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Study Reveals That Many Netizens Still Use The Same Password For Multiple Platforms

A research conducted by PCMag comes to a conclusion that would be considered rather obvious, and yet is still ignored: keeping the same passwords across multiple platforms leads to cybersecurity risks.

The survey at hand was conducted in July, 2021, with data collected from 1,041 adults (aged eighteen and above) from the USA. The goal was to establish or gauge just how much the general populace follows best practices when it comes to cybersecurity. Or, more specifically, how much said populace pays attention towards diversifying their passwords. The results of the PCMag study, sadly, don't exactly paint the brightest picture.

An exact 70% of all participants in the study stated that they use the same password across more than one platform. Of the total sample population, 21% claimed to use the same password for all platforms and purposes. 24% stated that they use the same password for most things, and finally, 25% stated that they sometimes used the same password for more than one thing. Only 30% conclusively stated that they had different passwords set up for different things online. While 30% of the sample population is no small amount to shake one's head at, it's still dwarfed by the 70% that don't change their passwords around.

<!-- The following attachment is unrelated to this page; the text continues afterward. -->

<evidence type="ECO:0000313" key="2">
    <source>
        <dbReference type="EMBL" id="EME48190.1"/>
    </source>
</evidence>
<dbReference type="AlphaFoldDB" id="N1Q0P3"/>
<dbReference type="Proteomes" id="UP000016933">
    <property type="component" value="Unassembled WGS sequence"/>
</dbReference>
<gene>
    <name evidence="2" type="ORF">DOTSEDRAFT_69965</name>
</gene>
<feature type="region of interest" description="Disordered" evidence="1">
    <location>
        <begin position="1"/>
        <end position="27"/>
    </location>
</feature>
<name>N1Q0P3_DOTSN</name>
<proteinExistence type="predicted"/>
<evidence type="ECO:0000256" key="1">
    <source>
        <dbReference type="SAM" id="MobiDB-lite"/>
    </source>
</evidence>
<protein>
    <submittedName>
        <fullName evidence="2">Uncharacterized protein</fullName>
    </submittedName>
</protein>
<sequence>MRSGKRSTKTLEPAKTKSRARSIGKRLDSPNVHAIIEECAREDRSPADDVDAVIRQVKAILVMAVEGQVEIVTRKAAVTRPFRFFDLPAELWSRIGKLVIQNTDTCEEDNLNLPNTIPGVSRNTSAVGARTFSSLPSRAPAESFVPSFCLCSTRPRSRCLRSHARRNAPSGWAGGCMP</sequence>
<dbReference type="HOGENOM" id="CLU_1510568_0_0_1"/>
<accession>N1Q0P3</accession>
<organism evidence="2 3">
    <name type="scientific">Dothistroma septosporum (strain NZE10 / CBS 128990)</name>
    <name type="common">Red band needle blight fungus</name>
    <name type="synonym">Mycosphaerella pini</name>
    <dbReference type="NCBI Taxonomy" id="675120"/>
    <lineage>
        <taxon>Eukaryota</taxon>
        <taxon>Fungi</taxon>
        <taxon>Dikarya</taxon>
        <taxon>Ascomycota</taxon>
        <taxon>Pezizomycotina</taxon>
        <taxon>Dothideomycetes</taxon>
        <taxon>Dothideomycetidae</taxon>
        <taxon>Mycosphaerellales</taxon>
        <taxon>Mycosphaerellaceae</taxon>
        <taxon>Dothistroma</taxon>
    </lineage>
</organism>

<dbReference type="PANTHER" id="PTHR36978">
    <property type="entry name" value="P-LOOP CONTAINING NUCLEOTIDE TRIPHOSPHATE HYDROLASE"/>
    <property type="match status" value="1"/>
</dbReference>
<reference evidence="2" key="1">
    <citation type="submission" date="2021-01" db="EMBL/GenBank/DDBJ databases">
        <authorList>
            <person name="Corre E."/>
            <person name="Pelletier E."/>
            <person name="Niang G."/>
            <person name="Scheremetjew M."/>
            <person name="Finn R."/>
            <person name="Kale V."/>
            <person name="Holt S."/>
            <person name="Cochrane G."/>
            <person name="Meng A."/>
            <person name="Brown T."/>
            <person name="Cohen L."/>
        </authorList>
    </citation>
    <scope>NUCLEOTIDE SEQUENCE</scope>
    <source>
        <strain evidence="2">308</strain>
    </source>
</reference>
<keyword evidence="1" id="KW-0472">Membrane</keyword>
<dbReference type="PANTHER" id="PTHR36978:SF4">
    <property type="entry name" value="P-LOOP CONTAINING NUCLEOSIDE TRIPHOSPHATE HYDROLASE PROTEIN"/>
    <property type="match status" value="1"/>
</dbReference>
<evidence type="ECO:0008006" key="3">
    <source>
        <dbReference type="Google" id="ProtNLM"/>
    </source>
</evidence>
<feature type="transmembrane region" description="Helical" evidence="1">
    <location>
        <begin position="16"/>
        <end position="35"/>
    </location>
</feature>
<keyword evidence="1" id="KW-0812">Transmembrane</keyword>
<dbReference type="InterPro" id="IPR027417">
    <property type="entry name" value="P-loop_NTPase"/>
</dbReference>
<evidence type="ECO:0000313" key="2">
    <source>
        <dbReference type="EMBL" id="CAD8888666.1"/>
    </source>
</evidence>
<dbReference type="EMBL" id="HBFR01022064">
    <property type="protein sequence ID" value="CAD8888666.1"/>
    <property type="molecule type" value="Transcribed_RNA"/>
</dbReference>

Before we get too judgmental over good online safety practices that people partake in, let's remember how complicated passwords have become. They no longer abide to the write whatever rule. Instead, however, restrictions have been placed by websites to make passwords more secure. They need to have one symbol, one uppercase, one lowercase, and ten other different additions. The point is that platforms don't want to be liable for someone's online identify being breached. Which is something that's rather easy to do nowadays. Cyber criminals commonly employ brute force into guessing the passwords of users. Computers take time in trying all different possible combinations until the right one pops up. And if the right one is shared across different platforms, for example even your bank's app, then we're in a bit of a pickle.

45% of the population chooses to memorize their passwords, which is the best way to go, even if it is quite difficult. Can't catch what has no physical records, right? 36% write then down physically, 33% rely on password managers, while 3% come up with other solutions. If you have trouble memorizing multiple passwords, then password managers are the securest possible choice, and should be downloaded by everyone.

Many platforms have figured out ways of making passwords even more secure. Two factor authentication is becoming increasingly common as a form of online security. Microsoft's attempting to completely distance itself and its community from using passwords, asking users to rely on the Authenticator app for logging in as a more secure form of password protection. But if you really want to keep using passwords, get a password manager, and rely on 2FA like your life depends on it. Which, depending from person to person, might be true.
Read next: Companies Being Repeatedly Targeted By Hackers To Gain Access And Additional Gain

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